NTP

It is very simple to setup NTP. In summary here is the 3 steps.

1) Set the timezone

2) Set the time via CLI to get an immediate update

3) Sync up with an NTP source for persistent time sync.

Below is the steps fleshed out.

First we note the time before any changes

blogger@RIGHTY> show system uptime
Current time: 2012-01-28 12:59:45 UTC
System booted: 2012-01-28 11:04:00 UTC (01:55:45 ago)
Protocols started: 2012-01-28 11:07:47 UTC (01:51:58 ago)
Last configured: 2012-01-28 12:13:09 UTC (00:46:36 ago) by blogger
12:59PM  up 1:56, 1 user, load averages: 0.28, 0.13, 0.09


Then set the timezone. Note the change in the displayed time..

blogger@RIGHTY> edit
Entering configuration mode

[edit]
blogger@RIGHTY# set system time-zone Australia/Sydney

[edit]
blogger@RIGHTY# commit

commit complete

[edit]
blogger@RIGHTY# run show system uptime                  
Current time: 2012-01-29 00:00:47 EST

System booted: 2012-01-28 22:04:00 EST (01:56:47 ago)
Protocols started: 2012-01-28 22:07:47 EST (01:53:00 ago)
Last configured: 2012-01-29 00:00:34 EST (00:00:13 ago) by blogger
12:00AM  up 1:57, 1 user, load averages: 0.28, 0.15, 0.10

[edit]

Do an immediate sync of the time..

blogger@RIGHTY> set date ntp 192.168.10.1
28 Jan 15:59:03 ntpdate[2696]: step time server 192.168.10.1 offset -28949.425195 sec


Note the change in the displayed time again. Now showing correct local time.

blogger@RIGHTY> show system uptime          
Current time: 2012-01-28 15:59:09 EST

System booted: 2012-01-28 14:01:31 EST (01:57:38 ago)
Protocols started: 2012-01-28 14:05:17 EST (01:53:52 ago)
Last configured: 2012-01-29 00:00:34 EST (-8:-1:-25 ago) by blogger
 3:59PM  up 1:58, 1 user, load averages: 0.12, 0.13, 0.09

blogger@RIGHTY>

Now we set the time to sync permanently to an NTP server. Here is the config..

system {
    host-name RIGHTY;
    time-zone Australia/Sydney;
    ntp {
        server 192.168.10.1;
    }


Now check to see if the ntp is happening.

blogger@RIGHTY> show ntp associations
     remote           refid      st t when poll reach   delay   offset  jitter
==============================================================================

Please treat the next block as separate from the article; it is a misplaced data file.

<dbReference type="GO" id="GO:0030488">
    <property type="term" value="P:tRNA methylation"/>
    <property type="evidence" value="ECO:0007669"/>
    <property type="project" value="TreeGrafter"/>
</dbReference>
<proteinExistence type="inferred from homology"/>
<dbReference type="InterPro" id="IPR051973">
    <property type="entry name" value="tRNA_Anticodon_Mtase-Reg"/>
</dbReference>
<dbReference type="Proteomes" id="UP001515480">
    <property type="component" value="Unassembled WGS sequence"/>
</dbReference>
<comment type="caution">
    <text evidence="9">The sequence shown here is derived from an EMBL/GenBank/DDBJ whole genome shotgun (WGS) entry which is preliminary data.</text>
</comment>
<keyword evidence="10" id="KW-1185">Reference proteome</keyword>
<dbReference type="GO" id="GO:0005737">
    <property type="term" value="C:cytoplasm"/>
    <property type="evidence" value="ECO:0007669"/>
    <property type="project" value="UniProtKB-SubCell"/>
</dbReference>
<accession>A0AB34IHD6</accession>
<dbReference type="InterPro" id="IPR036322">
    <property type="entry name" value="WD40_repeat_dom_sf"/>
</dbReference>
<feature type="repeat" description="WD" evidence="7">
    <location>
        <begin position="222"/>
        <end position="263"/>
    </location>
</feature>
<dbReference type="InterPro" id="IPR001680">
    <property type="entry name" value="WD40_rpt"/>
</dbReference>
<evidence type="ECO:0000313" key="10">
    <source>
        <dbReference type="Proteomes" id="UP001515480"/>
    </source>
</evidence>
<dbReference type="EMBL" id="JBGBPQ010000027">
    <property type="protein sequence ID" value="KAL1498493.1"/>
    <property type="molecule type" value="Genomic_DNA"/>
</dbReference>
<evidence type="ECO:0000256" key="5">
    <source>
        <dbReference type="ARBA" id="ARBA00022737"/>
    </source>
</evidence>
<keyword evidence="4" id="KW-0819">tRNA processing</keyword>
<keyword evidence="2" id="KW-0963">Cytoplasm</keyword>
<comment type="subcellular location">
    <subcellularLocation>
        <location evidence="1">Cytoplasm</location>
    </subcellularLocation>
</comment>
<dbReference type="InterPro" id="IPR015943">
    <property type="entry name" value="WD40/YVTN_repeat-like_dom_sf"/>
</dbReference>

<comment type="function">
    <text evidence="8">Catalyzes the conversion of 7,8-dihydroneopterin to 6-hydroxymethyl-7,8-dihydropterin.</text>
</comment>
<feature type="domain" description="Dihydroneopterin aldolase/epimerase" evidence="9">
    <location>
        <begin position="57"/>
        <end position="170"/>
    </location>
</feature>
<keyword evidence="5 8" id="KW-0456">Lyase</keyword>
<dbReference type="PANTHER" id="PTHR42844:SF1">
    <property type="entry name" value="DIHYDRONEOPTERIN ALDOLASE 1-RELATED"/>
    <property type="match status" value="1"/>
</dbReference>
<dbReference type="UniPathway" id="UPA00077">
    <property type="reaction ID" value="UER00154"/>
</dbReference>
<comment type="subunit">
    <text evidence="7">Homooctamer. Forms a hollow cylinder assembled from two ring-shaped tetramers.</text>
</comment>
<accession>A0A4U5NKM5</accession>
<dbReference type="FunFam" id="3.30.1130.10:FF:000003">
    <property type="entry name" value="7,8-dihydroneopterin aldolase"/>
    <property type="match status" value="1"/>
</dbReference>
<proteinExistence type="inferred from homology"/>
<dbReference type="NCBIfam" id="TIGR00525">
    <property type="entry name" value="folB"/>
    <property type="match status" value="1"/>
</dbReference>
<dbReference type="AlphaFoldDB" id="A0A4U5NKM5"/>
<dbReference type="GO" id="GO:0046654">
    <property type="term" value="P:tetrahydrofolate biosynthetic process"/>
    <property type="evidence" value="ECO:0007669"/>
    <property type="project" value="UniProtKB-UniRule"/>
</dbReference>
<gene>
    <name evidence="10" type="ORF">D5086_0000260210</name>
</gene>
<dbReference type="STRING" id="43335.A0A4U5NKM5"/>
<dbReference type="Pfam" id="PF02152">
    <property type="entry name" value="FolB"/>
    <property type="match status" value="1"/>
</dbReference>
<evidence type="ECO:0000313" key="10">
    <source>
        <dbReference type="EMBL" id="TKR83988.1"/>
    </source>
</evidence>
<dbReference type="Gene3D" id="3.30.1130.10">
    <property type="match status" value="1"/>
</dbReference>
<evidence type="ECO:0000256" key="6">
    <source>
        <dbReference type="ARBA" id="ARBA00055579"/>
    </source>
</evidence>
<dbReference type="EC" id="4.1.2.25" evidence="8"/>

192.168.10.1    .STEP.          16 -  671   64    0    0.000    0.000 4000.00


Here is the show ntp associations command straight after the setting of the NTP server. Doesn't look good. Note the delay and offset show zeros, the stratum is 16 and the refid shows .STEP. - all signs that we are not yet actually synced to the ntp server.

A short while later..

blogger@LEFTY> show ntp associations   
     remote           refid      st t when poll reach   delay   offset  jitter
==============================================================================
*192.168.10.1    203.0.178.191    3 -    9   64    1    2.119    2.565   1.164


This page shows the meaning of all the fields.
http://www.juniper.net/techpubs/en_US/junos/topics/reference/command-summary/show-ntp-associations.html

So we can see our peer is now selected for synchonisation and note the non zero values for delay and offset plus the stratum value. The refid is the remote ID of the server we are syncing to. I.e we get time from 192.168.10.1 and it (192.168.10.1) gets time from 203.0.178.191

The other command to check the status of NTP is..

blogger@LEFTY> show ntp status
status=06e4 leap_none, sync_ntp, 14 events, event_peer/strat_chg,
version="ntpd 4.2.0-a Thu Sep  8 06:31:49 UTC 2011 (1)",
processor="octeon", system="JUNOS10.4R7.5", leap=00, stratum=4,
precision=-17, rootdelay=168.239, rootdispersion=213.293, peer=59444,
refid=192.168.10.1,
reftime=d2ce1233.cdb543b2  Sat, Jan 28 2012 17:20:35.803, poll=6,
clock=d2ce13f2.d431f9e2  Sat, Jan 28 2012 17:28:02.828, state=4,
offset=-65.267, frequency=190.619, jitter=27.056, stability=97.949

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